Etsy Strike Prompts Launch of Independent Seller’s Union

Indie Sellers Guild, launched on Labor Day 2022, is a union effort for independent sellers using

By Nicoline West, Arts Writer


In February of 2022, top e-commerce site Etsy announced that transaction fees for sellers would increase from 5% to 6.5%. The 30% increase took effect in April, prompting about 17,000 sellers to strike.

While according to Reuters the strike did not have a notable impact on Etsy sales, it did spark a cultural change for independent sellers. On Sept. 5, The Indie Sellers Guild held its live virtual launch. ISG is a non-profit organization that functions like a workers union for independent artisans. Members gain voting rights, access to research and training, a directory listing and more.

The Hand of Big Business

Robyn Emery joined Etsy in 2020 selling hand-painted birdhouses. Like other malcontent creators, Emery joined April’s Etsy strike. Making any kind of money on Etsy proved to be difficult — take home pay on Emery’s sold items could be as little as $20, and raising prices to combat fees was never a viable strategy.

“I don’t think people appreciate small artisans and what we do,” Emery said. “I don’t think people appreciate it, and if I raise my rates, I’ll have an even harder time.”  In addition to other seller’s fees, Emery was automatically added to Etsy’s paid advertising program — a service she was not interested in using.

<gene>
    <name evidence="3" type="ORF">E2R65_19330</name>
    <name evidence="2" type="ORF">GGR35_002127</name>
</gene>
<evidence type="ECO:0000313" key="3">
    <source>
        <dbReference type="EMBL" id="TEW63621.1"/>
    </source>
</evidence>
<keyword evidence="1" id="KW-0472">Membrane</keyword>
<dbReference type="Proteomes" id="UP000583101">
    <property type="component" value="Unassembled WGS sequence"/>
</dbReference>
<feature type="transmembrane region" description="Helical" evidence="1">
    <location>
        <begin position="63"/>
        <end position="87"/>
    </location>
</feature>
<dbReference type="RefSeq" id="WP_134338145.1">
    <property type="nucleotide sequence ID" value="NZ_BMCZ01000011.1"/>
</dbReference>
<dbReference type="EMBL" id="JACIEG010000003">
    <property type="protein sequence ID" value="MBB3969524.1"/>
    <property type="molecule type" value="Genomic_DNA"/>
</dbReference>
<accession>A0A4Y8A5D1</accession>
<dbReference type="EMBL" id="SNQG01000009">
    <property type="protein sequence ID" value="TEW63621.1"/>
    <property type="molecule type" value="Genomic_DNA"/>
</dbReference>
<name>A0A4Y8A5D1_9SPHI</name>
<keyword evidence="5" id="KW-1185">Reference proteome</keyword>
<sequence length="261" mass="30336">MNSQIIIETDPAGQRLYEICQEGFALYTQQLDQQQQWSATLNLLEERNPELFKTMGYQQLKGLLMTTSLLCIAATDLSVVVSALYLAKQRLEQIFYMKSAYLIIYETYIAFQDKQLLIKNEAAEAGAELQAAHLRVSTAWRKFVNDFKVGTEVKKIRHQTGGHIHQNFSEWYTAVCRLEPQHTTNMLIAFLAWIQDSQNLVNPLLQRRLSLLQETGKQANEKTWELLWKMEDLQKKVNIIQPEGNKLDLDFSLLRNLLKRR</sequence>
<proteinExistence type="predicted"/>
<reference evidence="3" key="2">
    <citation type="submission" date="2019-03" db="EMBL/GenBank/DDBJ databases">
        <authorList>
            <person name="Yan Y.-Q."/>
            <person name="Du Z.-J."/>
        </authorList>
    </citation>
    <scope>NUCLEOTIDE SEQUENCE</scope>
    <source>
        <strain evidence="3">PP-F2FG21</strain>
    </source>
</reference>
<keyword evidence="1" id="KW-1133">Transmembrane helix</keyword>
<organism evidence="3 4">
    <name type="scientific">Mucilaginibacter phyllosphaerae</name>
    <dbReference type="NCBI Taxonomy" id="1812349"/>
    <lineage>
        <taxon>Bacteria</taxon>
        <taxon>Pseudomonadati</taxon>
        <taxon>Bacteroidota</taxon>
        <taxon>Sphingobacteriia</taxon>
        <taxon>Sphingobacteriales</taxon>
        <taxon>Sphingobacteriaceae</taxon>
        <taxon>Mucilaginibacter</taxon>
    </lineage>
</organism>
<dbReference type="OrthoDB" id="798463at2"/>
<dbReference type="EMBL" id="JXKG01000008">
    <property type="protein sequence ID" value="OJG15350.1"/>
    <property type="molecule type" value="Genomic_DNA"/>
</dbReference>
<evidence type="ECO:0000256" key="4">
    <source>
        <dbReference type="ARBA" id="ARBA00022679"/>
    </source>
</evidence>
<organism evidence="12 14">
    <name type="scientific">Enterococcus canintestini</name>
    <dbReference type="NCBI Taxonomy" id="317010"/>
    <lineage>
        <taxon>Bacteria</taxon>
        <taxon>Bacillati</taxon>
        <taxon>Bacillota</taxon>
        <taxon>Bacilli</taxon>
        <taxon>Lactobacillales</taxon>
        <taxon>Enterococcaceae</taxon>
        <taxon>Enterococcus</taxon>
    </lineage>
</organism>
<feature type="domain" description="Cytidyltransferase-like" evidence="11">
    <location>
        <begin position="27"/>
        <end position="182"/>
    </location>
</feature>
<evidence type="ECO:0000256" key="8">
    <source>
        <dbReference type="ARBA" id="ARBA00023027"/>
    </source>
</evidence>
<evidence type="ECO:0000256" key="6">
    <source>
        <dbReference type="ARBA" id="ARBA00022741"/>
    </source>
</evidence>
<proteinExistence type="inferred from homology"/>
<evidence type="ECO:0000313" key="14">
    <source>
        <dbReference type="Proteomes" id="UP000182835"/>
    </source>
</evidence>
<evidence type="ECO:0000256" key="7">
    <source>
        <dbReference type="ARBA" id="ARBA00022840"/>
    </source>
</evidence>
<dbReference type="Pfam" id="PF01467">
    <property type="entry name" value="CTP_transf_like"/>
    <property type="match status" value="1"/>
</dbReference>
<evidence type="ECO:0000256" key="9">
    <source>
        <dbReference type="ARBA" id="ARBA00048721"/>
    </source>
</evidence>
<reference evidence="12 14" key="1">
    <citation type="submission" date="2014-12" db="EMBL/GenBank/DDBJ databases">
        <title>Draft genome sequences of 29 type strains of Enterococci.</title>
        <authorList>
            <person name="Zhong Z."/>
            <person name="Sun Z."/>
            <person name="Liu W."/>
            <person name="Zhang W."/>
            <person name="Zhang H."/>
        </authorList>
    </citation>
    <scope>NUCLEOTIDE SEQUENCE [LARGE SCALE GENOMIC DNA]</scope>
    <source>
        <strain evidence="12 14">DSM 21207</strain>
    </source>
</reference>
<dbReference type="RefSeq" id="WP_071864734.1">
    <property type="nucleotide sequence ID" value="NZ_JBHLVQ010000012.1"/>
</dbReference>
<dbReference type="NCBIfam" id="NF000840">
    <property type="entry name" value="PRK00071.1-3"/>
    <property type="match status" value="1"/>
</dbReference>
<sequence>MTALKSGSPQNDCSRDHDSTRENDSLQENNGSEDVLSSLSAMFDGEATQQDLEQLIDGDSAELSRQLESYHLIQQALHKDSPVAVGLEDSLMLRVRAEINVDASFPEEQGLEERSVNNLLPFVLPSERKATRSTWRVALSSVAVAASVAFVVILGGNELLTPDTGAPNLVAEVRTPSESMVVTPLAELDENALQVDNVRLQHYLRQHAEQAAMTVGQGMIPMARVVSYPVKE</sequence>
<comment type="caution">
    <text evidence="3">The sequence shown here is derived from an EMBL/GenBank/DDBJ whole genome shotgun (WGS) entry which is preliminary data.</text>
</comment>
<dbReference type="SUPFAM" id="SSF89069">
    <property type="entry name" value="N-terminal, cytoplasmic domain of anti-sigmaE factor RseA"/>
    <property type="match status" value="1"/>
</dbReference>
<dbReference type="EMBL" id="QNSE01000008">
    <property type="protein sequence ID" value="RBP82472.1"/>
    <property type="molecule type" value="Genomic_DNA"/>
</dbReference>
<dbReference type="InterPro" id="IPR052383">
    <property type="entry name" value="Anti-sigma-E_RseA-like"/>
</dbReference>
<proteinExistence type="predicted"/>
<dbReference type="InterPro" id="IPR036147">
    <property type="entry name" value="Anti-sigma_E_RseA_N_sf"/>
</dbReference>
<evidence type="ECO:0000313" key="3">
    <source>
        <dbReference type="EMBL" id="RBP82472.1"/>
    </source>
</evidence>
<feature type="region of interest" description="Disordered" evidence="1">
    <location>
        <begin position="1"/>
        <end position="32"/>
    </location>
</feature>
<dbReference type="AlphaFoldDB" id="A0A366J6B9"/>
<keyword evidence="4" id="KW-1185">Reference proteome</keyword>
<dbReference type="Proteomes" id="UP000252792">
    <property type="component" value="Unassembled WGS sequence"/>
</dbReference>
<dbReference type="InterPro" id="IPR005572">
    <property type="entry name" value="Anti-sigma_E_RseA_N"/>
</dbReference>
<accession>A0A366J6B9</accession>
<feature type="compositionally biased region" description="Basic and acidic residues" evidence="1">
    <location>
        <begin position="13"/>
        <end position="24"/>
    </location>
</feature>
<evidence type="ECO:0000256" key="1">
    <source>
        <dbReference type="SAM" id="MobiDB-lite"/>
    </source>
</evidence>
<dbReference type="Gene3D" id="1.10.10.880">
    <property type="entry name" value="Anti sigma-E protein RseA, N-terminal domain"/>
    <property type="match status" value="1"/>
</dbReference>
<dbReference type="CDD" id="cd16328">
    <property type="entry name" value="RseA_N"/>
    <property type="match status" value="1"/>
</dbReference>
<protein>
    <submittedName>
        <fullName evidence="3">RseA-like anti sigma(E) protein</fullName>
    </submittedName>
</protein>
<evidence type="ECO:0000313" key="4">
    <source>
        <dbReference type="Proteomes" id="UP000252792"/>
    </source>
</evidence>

Image Courtesy of Robyn Emery

While Etsy claims to be an entrepreneur-centric platform, few have felt the love. Etsy’s earnings exploded as a result of the pandemic. The company made $1.7 billion in revenue in 2021 and reported $2.4 billion in assets. In addition, CEO Josh Silverman was awarded $40 million in compensation. 

Large companies have also used the site as a sales channel for some time now. Emery was able to link a competing seller to, a major home furnishing corporation that most recently reported $13.7 billion in revenue.

“It’s really frustrating because I put my heart into this,” Emery said. “I’m selling mine for sixty-five [dollars] and they’re selling theirs for thirty, how can I compete? I can’t.” Etsy has done little to insulate independent sellers from corporate competition.

“It’s not what they say it is, and it’s not a place for us,” Emery said.

A Union for the Modern Age

Image Courtesy of Robyn Emery

Etsy has been able to exploit the disconnected nature of independent work. The lack of support for those who have been marginalized in independent work is the hole that ISG is trying to fill as one of the first unions of its kind. Without a structured union, sellers are easily undercut by cheap-to-produce goods and major markets.

Independent work has long been a lifeline for many who struggle in the traditional workforce or require a secondary stream of income. About 79% of Esty sellers are women, and 14% are LGBTQ+. These groups are unusually represented on the site and have historically faced wage gaps and discrimination in the traditional workforce.

Although ISG is still in its infancy, it is leading a novel effort. Emery joined the organization shortly after finding out about it. “I know they’re doing a lot of things to try and help as actual artisans, I’m not really sure where they’re headed with this, but hey, I’m with them,” she said. “Why should [Etsy] make zillions of dollars off us?”


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